How To Run Daily Standups Like A (Great) Boss

Daily standups can help your team remove blockers, clarify objectives, and communicate effectively. Here’s how to make them count.

The daily standup meeting – also known as a scrum, or daily scrum – is a 15-minute get-together that helps teams stay aligned and prepare to have a productive day.

Daily standups have become a common ritual for many teams. However, there are some practices that distinguish effective standups from meetings that aren’t productive.

Curious to know how high-performing teams run their daily standups?  We’ve put together the best tips and tricks, plus a template to lead great standup meetings in this post.

What are the benefits of daily standups?

Daily standups can help you remove blockers, clarify team objectives, and encourage your teammates to communicate with each other.

The purpose of these meetings is to verify the team’s progress on the sprint plan – or list of priorities – that was discussed at your weekly team meeting.

“Done right, the daily stand-up is an important time for the team to sync on where they are, and to determine what they need to do to successfully complete the sprint,” says Dwight Kingdon, an enterprise agile coach.

A daily standup can be a great tool to stay focused and ensure that everyone is working towards the same goal. According to Jason Yip, a senior agile coach at Spotify, standups can also help you understand if your team feels comfortable bringing up challenges and asking each other for support:

“One of the primary benefits of a team versus working alone, is that team members can help each other when someone encounters a problem or discovers a better way of doing something,” says Yip. “A ‘team’ where team members are not comfortable sharing problems and/or do not help each other tends to be ineffective.”

The expert-approved standup meeting agenda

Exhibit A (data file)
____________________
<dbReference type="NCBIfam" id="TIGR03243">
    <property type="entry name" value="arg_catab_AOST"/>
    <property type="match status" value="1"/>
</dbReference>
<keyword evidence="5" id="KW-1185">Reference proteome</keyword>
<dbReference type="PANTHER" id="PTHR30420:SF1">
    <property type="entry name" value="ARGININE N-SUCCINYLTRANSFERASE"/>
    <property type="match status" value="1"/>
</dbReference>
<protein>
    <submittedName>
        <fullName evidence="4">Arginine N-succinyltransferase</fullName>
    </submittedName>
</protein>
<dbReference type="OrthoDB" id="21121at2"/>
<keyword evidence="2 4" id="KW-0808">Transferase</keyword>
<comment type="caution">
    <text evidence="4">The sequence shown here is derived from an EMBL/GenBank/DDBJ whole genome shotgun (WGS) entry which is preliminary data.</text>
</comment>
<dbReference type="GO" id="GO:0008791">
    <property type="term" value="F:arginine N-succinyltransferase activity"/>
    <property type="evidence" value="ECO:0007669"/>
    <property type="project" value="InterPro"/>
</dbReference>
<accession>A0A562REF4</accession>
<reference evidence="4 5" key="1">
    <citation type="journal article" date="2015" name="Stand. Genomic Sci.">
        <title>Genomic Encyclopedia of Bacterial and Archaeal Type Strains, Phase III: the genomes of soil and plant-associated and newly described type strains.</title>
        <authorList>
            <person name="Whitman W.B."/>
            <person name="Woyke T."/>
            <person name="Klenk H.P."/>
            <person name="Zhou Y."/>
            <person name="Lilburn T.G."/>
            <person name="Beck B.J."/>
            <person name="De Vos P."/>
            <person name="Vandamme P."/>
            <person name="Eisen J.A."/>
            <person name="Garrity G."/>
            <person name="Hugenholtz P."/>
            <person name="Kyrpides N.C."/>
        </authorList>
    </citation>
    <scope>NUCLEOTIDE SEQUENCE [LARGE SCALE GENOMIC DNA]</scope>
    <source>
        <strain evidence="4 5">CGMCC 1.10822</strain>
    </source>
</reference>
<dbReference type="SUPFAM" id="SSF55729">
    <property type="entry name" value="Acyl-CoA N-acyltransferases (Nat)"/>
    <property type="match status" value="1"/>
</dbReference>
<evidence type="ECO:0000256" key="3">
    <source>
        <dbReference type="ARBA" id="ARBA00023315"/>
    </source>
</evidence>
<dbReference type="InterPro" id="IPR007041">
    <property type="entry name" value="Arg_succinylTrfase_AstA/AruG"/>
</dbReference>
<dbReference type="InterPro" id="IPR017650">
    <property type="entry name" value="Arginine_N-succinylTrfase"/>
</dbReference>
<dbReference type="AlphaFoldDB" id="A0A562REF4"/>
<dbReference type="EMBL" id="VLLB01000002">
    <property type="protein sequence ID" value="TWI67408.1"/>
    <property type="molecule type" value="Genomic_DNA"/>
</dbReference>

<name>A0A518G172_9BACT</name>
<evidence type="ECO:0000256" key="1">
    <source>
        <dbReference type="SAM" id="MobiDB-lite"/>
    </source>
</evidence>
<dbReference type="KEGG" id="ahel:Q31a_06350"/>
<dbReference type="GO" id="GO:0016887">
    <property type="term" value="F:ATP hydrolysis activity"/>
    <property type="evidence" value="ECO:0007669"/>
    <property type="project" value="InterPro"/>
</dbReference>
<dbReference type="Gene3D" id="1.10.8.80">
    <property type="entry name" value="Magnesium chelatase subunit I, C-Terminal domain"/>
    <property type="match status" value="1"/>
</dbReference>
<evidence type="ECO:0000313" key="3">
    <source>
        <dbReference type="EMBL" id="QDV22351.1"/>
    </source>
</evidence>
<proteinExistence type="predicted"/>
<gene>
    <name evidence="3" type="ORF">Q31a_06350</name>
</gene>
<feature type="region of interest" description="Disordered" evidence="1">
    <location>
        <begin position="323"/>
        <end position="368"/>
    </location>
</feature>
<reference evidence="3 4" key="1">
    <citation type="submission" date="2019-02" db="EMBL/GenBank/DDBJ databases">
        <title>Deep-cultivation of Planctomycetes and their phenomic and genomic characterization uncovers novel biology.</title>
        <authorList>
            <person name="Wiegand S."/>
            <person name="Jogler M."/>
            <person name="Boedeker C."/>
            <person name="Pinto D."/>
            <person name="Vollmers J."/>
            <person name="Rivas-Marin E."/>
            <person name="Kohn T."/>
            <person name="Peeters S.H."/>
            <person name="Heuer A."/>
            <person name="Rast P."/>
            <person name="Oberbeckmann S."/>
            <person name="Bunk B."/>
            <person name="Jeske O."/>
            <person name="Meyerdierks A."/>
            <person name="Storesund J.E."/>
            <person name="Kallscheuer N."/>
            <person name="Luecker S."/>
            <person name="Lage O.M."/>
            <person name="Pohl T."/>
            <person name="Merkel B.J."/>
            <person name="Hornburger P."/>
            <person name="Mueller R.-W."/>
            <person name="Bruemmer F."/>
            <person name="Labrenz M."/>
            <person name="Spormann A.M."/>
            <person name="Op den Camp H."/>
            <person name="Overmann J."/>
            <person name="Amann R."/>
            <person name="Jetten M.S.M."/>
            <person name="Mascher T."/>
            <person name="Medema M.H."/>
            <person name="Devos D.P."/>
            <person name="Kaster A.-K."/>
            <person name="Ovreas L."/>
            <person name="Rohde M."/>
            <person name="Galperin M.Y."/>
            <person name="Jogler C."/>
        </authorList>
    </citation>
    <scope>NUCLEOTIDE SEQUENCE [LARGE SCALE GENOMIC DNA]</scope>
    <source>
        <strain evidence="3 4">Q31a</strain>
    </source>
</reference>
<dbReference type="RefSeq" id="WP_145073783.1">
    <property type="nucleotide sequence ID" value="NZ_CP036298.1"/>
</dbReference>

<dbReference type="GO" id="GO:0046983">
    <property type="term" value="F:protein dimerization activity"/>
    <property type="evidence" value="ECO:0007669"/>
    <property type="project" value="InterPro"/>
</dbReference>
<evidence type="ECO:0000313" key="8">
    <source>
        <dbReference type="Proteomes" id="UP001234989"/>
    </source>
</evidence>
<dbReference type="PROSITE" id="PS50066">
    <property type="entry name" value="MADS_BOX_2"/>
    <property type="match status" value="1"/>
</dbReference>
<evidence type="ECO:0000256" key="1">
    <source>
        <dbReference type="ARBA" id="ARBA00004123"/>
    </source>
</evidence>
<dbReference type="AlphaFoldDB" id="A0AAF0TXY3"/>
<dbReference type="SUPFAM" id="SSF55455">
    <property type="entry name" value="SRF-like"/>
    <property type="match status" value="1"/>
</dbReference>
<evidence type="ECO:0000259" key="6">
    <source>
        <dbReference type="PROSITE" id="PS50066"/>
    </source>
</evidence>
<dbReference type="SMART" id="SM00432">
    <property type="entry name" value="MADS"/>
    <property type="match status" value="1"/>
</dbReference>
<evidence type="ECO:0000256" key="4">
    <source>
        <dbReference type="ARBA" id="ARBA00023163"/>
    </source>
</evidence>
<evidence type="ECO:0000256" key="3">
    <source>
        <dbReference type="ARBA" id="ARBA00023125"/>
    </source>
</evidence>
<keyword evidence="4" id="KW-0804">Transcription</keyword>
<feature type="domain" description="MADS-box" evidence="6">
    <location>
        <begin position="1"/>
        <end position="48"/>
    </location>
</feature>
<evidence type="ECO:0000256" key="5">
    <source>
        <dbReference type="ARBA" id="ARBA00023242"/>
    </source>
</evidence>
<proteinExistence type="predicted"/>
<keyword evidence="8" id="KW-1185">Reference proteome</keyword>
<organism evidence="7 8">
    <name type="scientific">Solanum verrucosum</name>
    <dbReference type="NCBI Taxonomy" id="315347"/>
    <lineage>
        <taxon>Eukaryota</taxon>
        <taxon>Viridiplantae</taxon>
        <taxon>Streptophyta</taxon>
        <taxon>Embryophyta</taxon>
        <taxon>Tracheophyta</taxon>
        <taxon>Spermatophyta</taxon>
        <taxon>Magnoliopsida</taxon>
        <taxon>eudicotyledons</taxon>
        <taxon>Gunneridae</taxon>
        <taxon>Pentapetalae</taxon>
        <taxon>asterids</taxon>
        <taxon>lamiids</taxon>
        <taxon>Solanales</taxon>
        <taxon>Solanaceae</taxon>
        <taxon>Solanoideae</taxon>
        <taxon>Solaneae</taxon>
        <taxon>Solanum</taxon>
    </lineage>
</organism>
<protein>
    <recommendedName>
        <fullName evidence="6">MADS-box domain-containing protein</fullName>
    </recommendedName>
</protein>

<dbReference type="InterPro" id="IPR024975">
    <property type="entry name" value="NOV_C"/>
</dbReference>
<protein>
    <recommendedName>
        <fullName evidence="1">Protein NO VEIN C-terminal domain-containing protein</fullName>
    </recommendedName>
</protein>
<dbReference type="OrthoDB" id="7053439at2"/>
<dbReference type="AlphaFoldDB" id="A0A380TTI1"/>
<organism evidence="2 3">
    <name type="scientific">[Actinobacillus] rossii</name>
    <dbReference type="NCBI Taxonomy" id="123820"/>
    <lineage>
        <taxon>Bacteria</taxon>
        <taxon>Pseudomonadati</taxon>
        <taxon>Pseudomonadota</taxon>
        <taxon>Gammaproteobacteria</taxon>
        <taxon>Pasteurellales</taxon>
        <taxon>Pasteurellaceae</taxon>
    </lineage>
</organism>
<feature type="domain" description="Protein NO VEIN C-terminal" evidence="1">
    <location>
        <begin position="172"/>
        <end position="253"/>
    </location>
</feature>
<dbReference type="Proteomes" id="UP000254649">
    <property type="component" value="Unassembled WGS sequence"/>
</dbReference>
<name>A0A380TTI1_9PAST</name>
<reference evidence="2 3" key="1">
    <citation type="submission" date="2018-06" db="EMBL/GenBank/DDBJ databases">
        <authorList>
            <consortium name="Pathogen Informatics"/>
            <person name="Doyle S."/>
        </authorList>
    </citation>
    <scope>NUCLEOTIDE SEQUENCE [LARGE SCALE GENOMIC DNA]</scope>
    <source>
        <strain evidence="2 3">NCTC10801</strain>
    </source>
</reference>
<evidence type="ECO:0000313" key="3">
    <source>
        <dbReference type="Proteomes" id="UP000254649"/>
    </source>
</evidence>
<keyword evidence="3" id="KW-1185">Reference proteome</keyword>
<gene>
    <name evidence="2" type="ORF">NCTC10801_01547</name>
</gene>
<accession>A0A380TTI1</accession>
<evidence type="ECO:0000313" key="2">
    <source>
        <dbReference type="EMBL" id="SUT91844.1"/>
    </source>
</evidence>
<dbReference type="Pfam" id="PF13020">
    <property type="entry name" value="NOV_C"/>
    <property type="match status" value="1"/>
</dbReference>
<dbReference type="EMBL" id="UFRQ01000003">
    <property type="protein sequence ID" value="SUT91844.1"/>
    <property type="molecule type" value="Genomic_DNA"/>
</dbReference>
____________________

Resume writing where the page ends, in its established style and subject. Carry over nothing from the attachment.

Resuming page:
Yesterday. Today. Obstacles. 

That’s it – the only three things that should be discussed at your daily standups.

“Some people are talkative and tend to wander off into Story Telling,” says Jason Yip. “Some people want to engage in Problem Solving immediately after hearing a problem. Meetings that take too long tend to have low energy and participants not directly related to a long discussion will tend to be distracted.”

💡 Pro tip: Don’t go into problem-solving mode during the standup. Instead, ask participants to go around the circle answering the following questions:

1 What did I accomplish yesterday?

Share your progress on the sprint goals, focusing on the activities that are relevant to the team as a whole.

2 What will I do today?

Mention all the things you plan to accomplish today – knowing that you’ll be held accountable for those things in tomorrow’s daily standup meeting.

3 What obstacles are impeding my progress?

Let other people in the team know if there’s anything preventing you from getting your work done. This includes any cross-departmental blockers, dependencies, and technical limitations.

And that’s it. As Jason Yip argues, any other discussions exploring how to deal with a particular problem should happen after the standup. 

Here’s how Yip describes a successful end to a daily standup meeting:

“People separate and start discussing various things that were raised, including the obstacles, the new ideas, and questions about certain work items.”